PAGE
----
La Case Kreol - Mauritius - Francie Althaus - ebook

La Case Kreol - Mauritius ebook

Francie Althaus



"Creole cuisine for me personally is, when Orient and Occident are melting in my cooking pot and the result has its own character". Mauritian people inherited their delicious culinary from three continents. The various cultures have enriched their kitchen and eating habits. The roots of Mauritian Creole kitchen reach up to Europe, India, Africa and China.

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Basics and sauces

Creole sauce

Paste for Creole curry

Creole curry

Green curry paste

Red curry sauce

Chilli sauce

Mazawaru sauce

Tropical fruit sauce

Coriander sauce

Pumpkin seeds sauce

Spice mixture for Briani

Kalia sauce

Vindaloo paste

Gadjacks and finger food

Aubergine fritters

Split pea patties

Taro balls


Marinated champignons

Brown eggs

Cassava croquettes

Yellow split-peas pancake


Rolls of Eggplant with feta cheese


Green soup

Vegetable soup à la Ti-N-Gol

Chicken Muluktawni

Pumpkin soup

Pumpkin leaves soup

Red lentils soup

Main courses

Meatballs in sweet and sour sauce

Chicken rolls with nut cream

Chicken breast filets in Kalia sauce

Spicy meat patties

Sausage in Creole sauce

Chilli lamb

Duck breast filets in mango-curry sauce

Lamb in Tandoori-whisky sauce

King prawns in red sauce

Pork neck in rum and brown sugar

Tuna Vindail

Pork filets with palm heart in Vindaloo Sauce

Cuttlefish eggplants curry

Mauritian fish stew

Cuttlefish in turmeric and brown mustard Seeds

Cuttlefish à la Creole


Chinese noodles

Chutneys and salads

Turnips salad

Red Cabbage with grapes

Mango and cucumber


Eggplant chutney

Avocado chutney

Tomato chutney

Coconut chutney

Mango chutney (one way)

Mango chutney (another way)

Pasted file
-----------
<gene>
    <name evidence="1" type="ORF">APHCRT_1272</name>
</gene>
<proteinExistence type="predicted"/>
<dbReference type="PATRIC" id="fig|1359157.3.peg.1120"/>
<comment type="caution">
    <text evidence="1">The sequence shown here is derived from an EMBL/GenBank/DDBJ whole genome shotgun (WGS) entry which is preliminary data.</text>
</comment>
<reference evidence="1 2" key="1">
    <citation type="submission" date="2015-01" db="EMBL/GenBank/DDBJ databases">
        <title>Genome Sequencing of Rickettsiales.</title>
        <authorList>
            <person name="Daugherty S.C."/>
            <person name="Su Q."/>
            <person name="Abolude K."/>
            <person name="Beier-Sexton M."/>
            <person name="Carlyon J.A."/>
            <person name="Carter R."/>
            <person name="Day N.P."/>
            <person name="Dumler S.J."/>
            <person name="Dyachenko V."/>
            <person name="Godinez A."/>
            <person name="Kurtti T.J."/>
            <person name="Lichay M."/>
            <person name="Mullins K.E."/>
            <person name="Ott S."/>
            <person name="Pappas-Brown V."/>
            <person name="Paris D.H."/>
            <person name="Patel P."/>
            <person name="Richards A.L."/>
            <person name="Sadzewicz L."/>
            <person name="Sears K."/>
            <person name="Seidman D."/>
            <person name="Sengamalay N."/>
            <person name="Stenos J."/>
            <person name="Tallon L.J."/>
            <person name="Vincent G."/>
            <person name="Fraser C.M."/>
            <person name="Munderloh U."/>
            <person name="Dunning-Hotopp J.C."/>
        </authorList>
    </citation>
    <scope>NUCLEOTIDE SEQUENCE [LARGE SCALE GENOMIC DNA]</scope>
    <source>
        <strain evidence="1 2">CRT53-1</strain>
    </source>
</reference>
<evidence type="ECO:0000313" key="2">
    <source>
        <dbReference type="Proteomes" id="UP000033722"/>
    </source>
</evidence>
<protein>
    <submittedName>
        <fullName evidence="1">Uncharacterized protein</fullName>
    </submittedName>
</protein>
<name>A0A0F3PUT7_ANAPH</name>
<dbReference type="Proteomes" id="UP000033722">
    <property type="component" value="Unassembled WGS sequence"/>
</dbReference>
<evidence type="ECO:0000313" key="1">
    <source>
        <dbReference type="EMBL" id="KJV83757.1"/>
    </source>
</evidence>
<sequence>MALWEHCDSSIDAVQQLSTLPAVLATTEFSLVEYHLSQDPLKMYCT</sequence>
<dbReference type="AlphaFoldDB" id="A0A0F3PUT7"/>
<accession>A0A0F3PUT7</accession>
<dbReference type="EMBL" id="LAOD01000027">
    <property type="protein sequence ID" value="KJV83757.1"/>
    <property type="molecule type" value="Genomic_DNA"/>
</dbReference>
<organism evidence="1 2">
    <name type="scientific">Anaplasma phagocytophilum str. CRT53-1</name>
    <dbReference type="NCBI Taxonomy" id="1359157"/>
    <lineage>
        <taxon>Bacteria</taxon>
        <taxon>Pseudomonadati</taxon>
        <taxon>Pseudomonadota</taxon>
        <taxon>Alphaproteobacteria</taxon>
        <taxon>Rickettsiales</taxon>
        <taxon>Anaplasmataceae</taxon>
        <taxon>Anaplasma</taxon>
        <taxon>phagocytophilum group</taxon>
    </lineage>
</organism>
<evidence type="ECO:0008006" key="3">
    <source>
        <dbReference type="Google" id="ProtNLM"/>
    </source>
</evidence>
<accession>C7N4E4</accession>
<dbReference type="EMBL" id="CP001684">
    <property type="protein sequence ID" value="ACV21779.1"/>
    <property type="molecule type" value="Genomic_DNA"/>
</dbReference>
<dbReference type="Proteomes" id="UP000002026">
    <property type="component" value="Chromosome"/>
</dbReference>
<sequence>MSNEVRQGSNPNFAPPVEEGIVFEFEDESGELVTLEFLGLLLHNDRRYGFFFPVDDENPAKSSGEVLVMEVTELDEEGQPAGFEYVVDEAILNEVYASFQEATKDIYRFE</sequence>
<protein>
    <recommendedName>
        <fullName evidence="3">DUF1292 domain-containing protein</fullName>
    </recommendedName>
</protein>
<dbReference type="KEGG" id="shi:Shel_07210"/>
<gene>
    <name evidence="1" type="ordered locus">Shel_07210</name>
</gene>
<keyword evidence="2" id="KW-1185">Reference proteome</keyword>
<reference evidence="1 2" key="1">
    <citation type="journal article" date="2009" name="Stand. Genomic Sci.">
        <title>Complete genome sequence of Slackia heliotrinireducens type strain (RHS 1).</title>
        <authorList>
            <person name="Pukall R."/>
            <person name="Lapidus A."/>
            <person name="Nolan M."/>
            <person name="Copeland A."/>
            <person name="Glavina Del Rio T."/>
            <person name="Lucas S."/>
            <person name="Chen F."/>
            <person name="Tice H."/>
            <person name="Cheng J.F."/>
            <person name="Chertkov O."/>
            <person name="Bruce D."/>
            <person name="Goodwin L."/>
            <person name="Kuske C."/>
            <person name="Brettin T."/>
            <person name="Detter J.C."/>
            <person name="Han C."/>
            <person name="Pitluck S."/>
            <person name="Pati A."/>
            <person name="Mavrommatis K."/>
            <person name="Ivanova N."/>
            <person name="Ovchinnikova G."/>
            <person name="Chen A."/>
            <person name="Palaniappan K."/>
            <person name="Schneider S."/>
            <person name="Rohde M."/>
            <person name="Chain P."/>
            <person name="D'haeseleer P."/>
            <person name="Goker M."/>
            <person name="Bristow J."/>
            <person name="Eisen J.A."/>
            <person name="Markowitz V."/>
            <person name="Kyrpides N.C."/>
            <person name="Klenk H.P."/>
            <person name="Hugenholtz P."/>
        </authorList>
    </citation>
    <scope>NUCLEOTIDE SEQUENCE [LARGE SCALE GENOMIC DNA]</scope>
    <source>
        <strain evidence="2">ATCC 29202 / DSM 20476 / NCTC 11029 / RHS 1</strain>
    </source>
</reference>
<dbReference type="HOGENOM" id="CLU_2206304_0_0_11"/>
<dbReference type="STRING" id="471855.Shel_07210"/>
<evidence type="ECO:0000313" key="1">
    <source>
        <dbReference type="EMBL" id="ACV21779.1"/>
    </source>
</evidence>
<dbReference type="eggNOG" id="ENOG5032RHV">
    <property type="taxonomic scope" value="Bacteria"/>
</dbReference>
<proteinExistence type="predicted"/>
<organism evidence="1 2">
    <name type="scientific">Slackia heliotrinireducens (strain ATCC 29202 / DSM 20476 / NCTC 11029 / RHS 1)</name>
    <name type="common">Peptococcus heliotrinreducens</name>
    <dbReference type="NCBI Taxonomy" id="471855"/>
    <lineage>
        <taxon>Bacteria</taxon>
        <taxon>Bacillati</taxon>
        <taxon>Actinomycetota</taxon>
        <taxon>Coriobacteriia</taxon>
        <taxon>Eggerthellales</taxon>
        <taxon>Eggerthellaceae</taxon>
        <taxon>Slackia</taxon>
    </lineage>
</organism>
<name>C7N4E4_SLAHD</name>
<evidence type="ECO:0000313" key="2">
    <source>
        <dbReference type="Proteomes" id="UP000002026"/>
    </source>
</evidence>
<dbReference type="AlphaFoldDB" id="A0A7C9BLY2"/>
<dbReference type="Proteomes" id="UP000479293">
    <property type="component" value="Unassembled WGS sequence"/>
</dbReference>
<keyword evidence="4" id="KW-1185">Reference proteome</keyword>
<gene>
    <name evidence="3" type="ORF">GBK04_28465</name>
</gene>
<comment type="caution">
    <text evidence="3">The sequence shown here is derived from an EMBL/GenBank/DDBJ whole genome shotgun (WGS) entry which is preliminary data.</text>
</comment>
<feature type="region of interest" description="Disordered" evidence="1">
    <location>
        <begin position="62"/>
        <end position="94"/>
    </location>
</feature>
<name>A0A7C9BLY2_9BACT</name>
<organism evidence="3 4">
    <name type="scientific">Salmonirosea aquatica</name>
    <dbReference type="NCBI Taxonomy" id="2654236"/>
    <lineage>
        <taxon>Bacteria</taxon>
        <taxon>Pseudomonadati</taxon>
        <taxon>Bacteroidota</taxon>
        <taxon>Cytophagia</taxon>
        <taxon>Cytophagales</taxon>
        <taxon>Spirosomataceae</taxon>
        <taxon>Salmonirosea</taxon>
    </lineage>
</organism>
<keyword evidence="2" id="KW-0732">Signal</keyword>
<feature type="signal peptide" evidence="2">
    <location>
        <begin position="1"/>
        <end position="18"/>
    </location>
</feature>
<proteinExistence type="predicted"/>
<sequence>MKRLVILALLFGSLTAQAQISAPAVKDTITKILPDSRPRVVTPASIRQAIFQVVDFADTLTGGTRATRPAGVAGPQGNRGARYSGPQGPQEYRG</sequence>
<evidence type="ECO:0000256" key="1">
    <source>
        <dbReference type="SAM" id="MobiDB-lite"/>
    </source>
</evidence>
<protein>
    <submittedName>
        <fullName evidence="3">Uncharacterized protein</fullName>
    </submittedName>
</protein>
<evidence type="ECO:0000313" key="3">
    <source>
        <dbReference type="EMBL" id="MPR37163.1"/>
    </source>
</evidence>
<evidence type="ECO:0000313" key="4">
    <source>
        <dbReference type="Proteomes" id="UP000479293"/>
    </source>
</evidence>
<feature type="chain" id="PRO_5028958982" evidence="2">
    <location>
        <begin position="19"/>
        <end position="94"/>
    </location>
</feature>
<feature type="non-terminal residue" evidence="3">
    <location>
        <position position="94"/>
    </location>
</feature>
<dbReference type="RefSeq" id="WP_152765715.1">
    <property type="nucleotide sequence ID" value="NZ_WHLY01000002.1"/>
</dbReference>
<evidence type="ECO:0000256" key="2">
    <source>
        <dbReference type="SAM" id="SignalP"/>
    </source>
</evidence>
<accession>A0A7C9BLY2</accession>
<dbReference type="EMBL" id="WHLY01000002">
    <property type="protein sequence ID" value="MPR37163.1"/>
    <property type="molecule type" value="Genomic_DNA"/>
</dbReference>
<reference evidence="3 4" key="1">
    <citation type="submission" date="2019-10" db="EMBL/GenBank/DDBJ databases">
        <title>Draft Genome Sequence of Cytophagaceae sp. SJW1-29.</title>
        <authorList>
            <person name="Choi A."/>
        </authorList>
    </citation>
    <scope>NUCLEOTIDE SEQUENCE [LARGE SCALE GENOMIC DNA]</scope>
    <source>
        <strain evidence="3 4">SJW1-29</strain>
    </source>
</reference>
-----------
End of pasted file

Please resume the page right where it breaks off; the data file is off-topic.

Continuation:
Mango Kutscha (pickled)

Pawpaw chutney

Mauritian turnip leaves


Banana fritters

Sweet potato coconut crescents

Poached guavas

Guava compote

Pinacolada mousse

Some notes to some ingredients

I want to express my heartfelt thanks to all these people, who gave me help and support during many evenings of work for this book. Thanks to Harm, Runa, Harry, Lyn and Matthias. Special thanks to Jan and Tina.

Thanks to Frederik for the cover picture.

I wish to extend these thanks to Christoph and also to all my guests who have been most encouraging to me.

Yours Francie Althaus


It was a gift to be born with international genes. In one word, so I am blessed.

My ancestors came from different part of this world, which are India, Pakistan, Madagascar, France and England.

I was born and brought up on the island Mauritius, pearl and key of the Indian Ocean.

I married a German and came to Germany. I was lucky to travel and work in Ethiopia and the Solomon Islands together with my husband and through our visits between South Africa, Australia, New Zealand, Zambia and other countries, I got the opportunity to make acquaintance with new culinary which I gratefully learned and prepared myself.

I was 9 years old when I started cooking and my first experience together with my younger sister, who is today living in South-Africa and who is also a superb cook, left scars.